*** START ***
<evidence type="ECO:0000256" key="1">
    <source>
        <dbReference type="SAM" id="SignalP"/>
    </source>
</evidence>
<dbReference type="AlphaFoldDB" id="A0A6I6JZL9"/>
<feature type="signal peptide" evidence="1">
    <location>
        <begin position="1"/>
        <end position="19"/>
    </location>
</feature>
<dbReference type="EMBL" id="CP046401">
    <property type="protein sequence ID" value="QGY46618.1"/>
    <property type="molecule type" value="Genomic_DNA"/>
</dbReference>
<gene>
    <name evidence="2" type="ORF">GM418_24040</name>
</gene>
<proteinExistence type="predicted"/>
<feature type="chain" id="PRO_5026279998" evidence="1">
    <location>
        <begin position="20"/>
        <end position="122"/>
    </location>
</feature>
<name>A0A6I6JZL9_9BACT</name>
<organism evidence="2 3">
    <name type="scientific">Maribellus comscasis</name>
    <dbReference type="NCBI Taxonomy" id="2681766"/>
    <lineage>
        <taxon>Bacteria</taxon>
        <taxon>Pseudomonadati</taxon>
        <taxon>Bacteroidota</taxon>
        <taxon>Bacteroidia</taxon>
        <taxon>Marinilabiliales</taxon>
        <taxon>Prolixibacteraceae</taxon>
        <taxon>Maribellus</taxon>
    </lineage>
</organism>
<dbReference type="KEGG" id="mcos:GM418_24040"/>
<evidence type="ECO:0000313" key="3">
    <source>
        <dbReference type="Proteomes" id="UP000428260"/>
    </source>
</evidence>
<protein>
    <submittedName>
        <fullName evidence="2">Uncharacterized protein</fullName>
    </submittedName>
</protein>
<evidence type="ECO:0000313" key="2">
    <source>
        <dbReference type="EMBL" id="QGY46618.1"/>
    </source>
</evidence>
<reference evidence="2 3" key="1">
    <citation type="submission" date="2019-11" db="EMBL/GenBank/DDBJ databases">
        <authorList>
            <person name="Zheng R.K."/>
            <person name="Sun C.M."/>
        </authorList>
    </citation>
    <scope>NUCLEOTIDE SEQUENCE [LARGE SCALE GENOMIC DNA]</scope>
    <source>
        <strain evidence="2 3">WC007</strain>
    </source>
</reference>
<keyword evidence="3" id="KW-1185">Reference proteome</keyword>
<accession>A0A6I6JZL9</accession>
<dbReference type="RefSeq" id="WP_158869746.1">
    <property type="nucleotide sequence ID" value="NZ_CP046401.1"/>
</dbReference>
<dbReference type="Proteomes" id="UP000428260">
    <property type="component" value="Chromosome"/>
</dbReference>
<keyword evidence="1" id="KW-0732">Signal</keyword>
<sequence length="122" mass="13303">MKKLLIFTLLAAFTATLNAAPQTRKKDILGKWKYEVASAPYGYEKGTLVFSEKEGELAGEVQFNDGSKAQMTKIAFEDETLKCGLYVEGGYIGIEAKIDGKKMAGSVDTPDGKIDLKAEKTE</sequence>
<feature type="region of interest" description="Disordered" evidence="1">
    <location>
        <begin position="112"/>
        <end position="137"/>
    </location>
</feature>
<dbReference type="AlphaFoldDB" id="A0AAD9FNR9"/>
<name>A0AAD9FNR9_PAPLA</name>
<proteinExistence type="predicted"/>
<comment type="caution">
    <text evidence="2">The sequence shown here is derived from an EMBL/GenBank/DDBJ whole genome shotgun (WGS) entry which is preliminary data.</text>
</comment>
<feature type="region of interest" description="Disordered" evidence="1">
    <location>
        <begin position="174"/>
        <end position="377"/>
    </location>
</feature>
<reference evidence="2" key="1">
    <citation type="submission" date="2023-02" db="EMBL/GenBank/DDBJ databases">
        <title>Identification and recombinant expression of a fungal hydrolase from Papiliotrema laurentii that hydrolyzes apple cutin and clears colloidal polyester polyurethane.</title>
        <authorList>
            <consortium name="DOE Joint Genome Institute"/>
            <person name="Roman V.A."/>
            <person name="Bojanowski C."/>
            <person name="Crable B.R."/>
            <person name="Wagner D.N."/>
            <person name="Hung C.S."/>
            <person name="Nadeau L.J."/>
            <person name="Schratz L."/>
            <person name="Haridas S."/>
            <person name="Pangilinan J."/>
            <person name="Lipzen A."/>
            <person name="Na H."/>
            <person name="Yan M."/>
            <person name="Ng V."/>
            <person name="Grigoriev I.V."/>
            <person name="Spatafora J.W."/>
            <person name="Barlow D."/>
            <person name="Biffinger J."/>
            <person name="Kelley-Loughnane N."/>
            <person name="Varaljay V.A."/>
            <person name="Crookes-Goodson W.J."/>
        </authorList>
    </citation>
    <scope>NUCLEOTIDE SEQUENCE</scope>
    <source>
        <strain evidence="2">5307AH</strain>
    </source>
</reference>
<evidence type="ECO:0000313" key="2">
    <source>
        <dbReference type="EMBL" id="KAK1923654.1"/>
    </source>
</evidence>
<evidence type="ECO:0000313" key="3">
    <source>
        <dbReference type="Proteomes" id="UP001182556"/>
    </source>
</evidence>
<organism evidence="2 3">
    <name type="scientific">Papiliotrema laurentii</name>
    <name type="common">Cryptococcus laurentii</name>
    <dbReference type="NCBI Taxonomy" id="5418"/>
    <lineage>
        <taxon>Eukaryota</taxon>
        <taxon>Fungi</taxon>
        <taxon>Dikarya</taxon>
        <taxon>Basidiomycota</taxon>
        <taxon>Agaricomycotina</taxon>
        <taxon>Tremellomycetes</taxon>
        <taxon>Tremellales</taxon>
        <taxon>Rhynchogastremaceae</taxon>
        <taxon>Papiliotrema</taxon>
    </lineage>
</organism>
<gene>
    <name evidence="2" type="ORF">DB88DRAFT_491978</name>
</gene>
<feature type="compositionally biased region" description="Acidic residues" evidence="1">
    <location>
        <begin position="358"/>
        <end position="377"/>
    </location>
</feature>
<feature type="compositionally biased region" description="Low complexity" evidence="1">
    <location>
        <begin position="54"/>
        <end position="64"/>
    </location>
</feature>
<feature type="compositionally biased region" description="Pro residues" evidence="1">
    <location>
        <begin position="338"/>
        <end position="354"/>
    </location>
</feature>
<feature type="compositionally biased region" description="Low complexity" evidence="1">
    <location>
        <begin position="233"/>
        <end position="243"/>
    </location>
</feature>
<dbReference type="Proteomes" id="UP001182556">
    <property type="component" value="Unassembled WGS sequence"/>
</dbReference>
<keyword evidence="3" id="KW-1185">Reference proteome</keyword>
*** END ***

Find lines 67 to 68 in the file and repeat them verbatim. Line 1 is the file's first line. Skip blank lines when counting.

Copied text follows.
    </source>
</reference>